When not outright poisonous, Americana is usually dull: The history-conscious roots rock of the Long Ryders, for example, aspired to be a junior- high film strip. For Jon Langford, though, old-fashioned country music is a gift from, well, not God obviously, because when the lapsed-punk Mekons turned to Hank Williams in 1985 they were reuniting to play Marxist doomslingers on the British-mineworkers’- strike circuit.
A decade later, the band’s university-trained consciousness is on display at the Brooklyn Academy of Music’s Next Wave Festival, where the Mekons have collaborated with conceptual artist Vito Acconci on a performance piece. Langford, however, now lives in Chicago, within the orbit of a genuinely American post-punk country-rock revival. His latest side project (following the dearly departed Three Johns and the Jelly Bishops) is the Waco Brothers, which also includes off-and-on Mekons drummer Steve Goulding as well as Bottle Rockets bassist Tommy Ray, mandolinist Tracy Dear, and Wreck’s Dean Schlabowske, who shares guitar and vocal duties with Langford.
Originally from south Wales, Langford has left one rust belt for another, so it’s fitting that the first song on the Brothers’ …To the Last Dead Cowboy (after an opening country-swing fanfare) is “Plenty Tough—Union Made,” a stubborn accolade to organized workers: “Thing were bad but things got changed,” testifies Langford. “Our rewards are not in heaven,” goes the refrain, “Working woman and working man/We’re not waiting for judgment day.”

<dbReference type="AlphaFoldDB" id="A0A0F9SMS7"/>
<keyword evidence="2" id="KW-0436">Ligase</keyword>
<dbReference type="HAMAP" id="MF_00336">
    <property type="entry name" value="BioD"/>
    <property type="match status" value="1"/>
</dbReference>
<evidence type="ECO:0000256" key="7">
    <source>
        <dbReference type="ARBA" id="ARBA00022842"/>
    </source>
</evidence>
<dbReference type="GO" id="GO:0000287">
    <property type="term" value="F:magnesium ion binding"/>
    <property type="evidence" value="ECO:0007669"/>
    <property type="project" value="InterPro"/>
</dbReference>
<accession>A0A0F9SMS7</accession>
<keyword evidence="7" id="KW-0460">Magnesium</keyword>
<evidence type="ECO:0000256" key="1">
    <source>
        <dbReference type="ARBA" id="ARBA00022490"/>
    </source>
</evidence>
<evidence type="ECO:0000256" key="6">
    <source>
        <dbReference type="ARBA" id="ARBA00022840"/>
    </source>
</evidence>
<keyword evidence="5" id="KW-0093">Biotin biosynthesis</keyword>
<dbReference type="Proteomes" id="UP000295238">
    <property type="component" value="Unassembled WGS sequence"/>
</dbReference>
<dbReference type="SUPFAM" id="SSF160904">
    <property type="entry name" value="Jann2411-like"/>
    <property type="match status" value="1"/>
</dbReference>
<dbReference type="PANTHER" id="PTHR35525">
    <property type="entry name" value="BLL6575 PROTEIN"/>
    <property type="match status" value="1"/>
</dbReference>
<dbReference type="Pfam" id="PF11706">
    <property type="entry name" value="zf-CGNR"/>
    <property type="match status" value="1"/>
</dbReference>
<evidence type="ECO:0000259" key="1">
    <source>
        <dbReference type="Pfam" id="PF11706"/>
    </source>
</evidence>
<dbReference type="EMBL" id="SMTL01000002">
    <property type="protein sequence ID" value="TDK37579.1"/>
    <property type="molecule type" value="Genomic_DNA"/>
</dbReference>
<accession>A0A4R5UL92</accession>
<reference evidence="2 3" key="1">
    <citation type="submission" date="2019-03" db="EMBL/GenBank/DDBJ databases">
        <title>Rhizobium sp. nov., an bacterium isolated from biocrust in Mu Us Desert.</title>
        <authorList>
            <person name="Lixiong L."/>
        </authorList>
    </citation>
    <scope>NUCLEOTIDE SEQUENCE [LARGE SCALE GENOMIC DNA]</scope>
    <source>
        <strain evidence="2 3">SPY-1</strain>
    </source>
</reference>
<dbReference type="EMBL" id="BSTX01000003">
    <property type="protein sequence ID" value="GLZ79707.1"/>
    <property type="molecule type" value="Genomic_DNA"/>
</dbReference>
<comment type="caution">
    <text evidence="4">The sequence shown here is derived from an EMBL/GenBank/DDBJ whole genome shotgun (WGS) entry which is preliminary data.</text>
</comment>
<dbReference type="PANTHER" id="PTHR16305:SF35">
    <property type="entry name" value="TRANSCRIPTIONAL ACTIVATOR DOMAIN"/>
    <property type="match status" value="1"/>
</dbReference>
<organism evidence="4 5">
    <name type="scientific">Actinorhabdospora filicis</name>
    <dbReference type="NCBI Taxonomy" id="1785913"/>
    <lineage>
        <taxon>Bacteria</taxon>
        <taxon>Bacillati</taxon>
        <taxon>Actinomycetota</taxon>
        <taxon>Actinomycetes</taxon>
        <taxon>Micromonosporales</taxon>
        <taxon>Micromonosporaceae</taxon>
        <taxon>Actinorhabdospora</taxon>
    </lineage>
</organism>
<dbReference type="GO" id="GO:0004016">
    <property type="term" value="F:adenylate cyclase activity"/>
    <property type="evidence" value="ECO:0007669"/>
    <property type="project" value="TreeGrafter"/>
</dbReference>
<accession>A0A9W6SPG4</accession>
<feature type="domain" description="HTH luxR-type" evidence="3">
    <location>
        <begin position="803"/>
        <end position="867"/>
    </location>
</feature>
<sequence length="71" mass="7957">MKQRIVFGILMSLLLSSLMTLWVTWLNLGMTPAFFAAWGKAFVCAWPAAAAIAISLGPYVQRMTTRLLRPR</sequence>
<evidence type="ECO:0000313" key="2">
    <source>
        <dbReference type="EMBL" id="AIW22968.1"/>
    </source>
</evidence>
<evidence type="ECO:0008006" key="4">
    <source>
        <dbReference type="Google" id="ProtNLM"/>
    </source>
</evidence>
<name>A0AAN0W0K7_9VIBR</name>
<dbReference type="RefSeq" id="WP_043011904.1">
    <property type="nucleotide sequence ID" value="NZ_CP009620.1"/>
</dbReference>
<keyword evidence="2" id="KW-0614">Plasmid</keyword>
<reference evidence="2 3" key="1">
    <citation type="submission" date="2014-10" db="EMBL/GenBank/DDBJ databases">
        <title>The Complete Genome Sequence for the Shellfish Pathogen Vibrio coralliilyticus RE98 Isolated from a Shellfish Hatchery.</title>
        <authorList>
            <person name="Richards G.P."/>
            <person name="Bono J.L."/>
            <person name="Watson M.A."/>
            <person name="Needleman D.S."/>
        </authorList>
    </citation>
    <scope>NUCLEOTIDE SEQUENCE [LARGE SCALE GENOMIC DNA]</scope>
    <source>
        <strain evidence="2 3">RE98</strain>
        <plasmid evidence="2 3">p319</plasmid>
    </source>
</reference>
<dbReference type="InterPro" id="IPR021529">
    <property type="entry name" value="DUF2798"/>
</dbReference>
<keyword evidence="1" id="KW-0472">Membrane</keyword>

Such broadsides are not typical of the album, which mixes Mekons-style existential dread with themes straight out of old Nashville. “Risked a lot to live like humans,” sings Langford in “Plenty Tough,” echoing such vintage Mekons material as “Hard to Be Human Again,” recorded when the band members had just discovered that country music—in Langford’s words—“connected with our alienated, drunk, commie souls.”
Most Cowboy tunes challenge not capital but more conventional adversaries of the working man: drink, despair, bad love, homogenization. “This country starts to look and sound the same/There’s a singer on the radio and I don’t like his name,” announces Langford in the title song. “Take a trip to the wide open spaces/Looking for the traces of the wild frontier’s call/Riding out, feel the rain on our faces/Through familiar places, the truckstop and the mall.”